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Systematic determination of genetic network architecture


Technologies to measure whole-genome mRNA abundances1,2,3 and methods to organize and display such data4,5,6,7,8,9,10 are emerging as valuable tools for systems-level exploration of transcriptional regulatory networks. For instance, it has been shown that mRNA data from 118 genes, measured at several time points in the developing hindbrain of mice, can be hierarchically clustered into various patterns (or 'waves') whose members tend to participate in common processes5. We have previously shown that hierarchical clustering can group together genes whose cis-regulatory elements are bound by the same proteins in vivo6. Hierarchical clustering has also been used to organize genes into hierarchical dendograms on the basis of their expression across multiple growth conditions7. The application of Fourier analysis to synchronized yeast mRNA expression data has identified cell-cycle periodic genes, many of which have expected cis-regulatory elements8. Here we apply a systematic set of statistical algorithms, based on whole-genome mRNA data, partitional clustering and motif discovery, to identify transcriptional regulatory sub-networks in yeast—without any a priori knowledge of their structure or any assumptions about their dynamics. This approach uncovered new regulons (sets of co-regulated genes) and their putative cis-regulatory elements. We used statistical characterization of known regulons and motifs to derive criteria by which we infer the biological significance of newly discovered regulons and motifs. Our approach holds promise for the rapid elucidation of genetic network architecture in sequenced organisms in which little biology is known.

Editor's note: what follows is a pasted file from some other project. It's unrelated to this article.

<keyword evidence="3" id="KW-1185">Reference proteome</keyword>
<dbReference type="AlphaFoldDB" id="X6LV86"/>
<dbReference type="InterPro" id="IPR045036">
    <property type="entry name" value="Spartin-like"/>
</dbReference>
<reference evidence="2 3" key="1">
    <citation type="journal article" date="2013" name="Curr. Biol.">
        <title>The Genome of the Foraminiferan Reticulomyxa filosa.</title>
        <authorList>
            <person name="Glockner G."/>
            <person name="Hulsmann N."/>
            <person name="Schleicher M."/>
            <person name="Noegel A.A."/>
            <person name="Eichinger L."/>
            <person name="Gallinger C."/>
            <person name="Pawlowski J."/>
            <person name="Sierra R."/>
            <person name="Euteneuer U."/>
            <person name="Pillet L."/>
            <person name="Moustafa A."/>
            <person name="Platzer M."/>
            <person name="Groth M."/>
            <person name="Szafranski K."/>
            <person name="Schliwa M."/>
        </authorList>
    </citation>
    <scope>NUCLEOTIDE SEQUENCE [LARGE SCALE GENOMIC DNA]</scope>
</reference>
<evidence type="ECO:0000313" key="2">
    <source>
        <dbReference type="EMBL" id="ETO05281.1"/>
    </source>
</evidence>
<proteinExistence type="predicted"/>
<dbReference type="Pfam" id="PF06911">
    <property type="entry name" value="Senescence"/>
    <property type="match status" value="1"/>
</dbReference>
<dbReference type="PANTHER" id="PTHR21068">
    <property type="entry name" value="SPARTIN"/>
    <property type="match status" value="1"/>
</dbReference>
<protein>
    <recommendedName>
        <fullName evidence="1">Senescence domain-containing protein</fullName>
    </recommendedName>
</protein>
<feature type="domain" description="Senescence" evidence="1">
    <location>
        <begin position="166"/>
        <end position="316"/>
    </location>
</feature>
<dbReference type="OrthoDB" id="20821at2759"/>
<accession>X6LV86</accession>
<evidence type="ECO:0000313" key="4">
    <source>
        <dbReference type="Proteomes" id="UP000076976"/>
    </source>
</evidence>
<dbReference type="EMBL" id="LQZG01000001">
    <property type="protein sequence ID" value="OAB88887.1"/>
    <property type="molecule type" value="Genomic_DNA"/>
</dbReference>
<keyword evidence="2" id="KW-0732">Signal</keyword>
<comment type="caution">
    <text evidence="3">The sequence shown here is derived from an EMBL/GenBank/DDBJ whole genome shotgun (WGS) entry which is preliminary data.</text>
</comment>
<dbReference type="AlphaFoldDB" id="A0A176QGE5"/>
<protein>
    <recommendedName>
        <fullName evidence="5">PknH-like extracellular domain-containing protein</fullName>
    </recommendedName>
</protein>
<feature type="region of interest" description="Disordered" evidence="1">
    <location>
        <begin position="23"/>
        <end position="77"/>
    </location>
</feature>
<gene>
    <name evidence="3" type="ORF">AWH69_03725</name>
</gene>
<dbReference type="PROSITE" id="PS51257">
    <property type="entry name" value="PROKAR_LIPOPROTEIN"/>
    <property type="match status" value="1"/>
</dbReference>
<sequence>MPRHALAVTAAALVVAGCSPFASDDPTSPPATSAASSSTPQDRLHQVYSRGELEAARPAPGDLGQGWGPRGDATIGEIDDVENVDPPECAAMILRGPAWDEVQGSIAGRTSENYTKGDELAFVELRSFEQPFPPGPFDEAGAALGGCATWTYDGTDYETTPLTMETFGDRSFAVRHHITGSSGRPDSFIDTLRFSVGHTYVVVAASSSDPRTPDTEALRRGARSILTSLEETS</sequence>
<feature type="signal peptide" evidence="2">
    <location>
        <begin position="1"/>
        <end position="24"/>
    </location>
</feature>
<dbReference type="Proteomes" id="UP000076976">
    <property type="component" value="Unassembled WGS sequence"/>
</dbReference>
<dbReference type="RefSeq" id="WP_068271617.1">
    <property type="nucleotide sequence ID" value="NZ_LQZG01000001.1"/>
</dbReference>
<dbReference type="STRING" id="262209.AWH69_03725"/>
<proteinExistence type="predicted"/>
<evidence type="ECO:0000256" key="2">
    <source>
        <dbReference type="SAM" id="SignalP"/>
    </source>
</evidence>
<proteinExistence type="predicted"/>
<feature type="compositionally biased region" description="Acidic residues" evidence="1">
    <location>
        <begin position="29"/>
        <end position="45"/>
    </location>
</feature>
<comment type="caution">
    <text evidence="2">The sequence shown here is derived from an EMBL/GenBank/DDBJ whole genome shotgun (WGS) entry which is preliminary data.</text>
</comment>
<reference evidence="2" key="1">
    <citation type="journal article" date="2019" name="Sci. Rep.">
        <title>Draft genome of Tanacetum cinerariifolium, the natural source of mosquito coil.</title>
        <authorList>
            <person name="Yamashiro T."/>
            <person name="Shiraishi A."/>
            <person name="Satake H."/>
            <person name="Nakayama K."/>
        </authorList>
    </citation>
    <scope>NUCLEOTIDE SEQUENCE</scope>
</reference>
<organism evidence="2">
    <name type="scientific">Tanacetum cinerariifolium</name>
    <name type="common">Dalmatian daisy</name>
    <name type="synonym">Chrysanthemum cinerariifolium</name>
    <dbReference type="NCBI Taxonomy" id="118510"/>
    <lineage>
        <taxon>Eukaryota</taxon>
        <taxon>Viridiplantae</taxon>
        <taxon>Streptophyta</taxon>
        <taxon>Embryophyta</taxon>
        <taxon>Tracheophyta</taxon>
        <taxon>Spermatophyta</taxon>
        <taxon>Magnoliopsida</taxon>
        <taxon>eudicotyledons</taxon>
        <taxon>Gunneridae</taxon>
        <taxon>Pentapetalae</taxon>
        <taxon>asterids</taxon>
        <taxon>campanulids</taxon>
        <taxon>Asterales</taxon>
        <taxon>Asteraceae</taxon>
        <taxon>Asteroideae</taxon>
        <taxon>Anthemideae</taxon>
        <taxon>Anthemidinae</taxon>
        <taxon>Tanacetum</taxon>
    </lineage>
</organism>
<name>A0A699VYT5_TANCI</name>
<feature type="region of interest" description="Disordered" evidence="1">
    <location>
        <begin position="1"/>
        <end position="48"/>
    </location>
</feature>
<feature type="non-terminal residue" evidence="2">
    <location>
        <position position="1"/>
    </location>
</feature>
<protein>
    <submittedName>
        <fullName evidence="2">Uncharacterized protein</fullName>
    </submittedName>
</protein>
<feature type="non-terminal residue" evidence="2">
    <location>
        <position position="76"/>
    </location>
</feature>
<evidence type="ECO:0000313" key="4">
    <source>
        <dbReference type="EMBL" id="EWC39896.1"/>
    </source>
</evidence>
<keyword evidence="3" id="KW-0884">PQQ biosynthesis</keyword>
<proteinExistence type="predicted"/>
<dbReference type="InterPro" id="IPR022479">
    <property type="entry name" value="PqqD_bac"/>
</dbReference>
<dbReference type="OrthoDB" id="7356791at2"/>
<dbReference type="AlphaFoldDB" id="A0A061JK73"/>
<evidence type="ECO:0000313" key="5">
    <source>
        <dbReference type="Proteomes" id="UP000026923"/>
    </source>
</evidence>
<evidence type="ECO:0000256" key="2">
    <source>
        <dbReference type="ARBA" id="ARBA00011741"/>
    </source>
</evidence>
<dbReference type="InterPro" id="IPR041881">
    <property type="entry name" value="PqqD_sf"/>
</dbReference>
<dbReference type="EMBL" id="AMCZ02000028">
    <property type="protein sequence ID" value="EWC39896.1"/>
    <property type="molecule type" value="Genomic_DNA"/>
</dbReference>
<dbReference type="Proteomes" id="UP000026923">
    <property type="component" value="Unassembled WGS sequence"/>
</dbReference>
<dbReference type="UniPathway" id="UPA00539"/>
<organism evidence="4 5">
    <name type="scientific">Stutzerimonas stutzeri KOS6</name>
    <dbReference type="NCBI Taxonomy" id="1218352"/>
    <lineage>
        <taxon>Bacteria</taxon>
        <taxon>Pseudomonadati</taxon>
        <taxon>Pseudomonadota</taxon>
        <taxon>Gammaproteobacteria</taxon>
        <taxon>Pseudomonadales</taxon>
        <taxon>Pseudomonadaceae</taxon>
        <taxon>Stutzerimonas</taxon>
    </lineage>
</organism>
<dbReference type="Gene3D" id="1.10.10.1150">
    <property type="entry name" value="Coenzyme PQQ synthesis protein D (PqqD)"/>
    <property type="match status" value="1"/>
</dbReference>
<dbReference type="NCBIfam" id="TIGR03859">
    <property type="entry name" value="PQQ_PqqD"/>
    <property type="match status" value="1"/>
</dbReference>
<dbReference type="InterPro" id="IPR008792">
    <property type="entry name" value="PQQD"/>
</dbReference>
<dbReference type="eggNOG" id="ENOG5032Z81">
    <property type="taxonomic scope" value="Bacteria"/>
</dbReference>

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Figure 1: Top periodic clusters, their motifs and overall distribution in all clusters.
Figure 2: 'Non-periodic' clusters, their motifs and overall distribution in all clusters.
Figure 3: The distribution of a particular motif within the upstream region of its ORFs.


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We thank D. Lockhart and L. Wodicka for support, and B. Gewurz, V. Mootha, S. Tavazoie, M. Tavazoie and members of the Church lab, especially P. Estep, R. Mitra, B. Cohen, J. Johnson, M. Bulyk and J. Aach, for discussions and critical readings of the manuscript. This work was supported by the US Department of Energy (grant DE-FG02-87-ER60565), the office of Naval Research and DARPA (grant N00014-97-1-0865), the Lipper Foundation and Hoechst Marion Roussel.

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Correspondence to George M. Church.

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Tavazoie, S., Hughes, J., Campbell, M. et al. Systematic determination of genetic network architecture. Nat Genet 22, 281–285 (1999).

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